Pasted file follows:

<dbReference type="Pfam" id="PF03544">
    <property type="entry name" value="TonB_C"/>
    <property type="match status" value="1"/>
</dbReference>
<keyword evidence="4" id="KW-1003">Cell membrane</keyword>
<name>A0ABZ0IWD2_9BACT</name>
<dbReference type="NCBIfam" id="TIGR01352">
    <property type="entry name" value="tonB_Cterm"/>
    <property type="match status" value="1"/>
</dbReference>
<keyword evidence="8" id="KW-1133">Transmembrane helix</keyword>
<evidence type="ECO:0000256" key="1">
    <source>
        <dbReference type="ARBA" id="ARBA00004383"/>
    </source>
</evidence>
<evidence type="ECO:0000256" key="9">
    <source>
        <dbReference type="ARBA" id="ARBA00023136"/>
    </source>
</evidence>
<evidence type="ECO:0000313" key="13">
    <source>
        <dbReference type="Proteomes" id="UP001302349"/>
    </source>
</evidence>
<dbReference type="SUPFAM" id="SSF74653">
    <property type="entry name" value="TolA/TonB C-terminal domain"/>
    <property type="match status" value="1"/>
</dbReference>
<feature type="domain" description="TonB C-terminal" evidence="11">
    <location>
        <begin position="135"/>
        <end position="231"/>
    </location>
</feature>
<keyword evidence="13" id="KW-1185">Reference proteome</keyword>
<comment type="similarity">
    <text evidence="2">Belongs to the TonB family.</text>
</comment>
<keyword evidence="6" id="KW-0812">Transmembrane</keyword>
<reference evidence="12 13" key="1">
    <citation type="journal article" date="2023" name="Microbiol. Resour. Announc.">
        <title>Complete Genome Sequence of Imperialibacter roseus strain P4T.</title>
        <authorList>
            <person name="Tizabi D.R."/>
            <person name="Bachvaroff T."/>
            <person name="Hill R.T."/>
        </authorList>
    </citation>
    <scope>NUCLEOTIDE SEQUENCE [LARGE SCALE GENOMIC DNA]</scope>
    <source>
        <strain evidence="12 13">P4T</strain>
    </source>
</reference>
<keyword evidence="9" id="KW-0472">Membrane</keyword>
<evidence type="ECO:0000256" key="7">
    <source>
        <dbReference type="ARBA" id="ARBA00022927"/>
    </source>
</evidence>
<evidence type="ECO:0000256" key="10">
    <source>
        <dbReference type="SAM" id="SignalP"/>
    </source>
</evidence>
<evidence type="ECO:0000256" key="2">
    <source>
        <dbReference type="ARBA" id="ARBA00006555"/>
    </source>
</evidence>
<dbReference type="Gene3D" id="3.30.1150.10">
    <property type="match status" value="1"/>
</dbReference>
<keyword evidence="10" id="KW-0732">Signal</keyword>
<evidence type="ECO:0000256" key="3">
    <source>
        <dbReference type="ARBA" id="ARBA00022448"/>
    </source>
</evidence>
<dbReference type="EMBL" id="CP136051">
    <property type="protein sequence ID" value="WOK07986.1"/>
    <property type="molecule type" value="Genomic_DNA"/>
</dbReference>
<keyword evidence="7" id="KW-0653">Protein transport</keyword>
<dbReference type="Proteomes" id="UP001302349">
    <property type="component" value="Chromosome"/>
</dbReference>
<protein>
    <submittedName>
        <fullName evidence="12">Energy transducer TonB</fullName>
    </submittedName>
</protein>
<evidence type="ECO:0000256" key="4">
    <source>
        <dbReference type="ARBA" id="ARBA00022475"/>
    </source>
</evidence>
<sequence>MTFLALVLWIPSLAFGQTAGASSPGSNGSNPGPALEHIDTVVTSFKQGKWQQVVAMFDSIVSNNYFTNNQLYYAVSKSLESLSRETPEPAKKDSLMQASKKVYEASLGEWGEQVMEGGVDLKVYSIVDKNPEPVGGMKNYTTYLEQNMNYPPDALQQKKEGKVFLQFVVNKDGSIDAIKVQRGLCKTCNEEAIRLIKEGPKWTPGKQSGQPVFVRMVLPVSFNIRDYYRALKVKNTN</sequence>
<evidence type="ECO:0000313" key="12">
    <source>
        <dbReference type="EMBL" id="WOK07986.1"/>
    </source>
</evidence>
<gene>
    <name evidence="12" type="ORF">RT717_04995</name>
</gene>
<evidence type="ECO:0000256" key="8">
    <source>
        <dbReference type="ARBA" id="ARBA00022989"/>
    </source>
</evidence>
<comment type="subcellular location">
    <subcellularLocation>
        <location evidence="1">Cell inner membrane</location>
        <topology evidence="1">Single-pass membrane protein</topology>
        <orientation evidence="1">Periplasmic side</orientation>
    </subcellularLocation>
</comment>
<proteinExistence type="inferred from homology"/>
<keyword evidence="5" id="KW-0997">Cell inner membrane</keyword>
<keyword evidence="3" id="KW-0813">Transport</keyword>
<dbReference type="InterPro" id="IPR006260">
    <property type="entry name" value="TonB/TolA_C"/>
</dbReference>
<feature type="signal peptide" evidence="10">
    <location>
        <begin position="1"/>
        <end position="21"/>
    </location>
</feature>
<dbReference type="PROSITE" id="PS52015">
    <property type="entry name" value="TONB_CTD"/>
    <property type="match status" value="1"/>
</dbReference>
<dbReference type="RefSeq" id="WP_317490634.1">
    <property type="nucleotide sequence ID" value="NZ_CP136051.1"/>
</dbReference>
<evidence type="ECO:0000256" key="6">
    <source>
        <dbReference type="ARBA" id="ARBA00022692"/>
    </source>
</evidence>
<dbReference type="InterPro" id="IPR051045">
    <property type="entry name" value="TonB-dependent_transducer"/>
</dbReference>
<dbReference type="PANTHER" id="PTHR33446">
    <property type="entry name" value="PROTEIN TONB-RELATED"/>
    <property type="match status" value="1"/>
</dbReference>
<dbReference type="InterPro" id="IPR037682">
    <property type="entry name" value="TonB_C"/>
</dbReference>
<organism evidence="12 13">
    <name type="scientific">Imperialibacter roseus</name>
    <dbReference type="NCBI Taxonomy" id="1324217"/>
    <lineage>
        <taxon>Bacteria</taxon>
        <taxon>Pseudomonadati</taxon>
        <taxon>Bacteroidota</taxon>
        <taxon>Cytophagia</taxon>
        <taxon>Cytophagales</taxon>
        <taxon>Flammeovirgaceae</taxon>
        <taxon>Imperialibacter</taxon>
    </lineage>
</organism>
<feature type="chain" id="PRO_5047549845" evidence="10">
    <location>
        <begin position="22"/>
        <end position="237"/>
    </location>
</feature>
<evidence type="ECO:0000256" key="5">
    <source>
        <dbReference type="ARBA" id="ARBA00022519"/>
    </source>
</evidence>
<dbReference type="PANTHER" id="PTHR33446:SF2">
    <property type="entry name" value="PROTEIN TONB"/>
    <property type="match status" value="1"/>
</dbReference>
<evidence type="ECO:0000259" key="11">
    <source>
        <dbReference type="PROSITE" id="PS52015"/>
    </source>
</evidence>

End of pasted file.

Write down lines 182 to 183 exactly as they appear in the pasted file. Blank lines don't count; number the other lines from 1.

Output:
<evidence type="ECO:0000259" key="11">
    <source>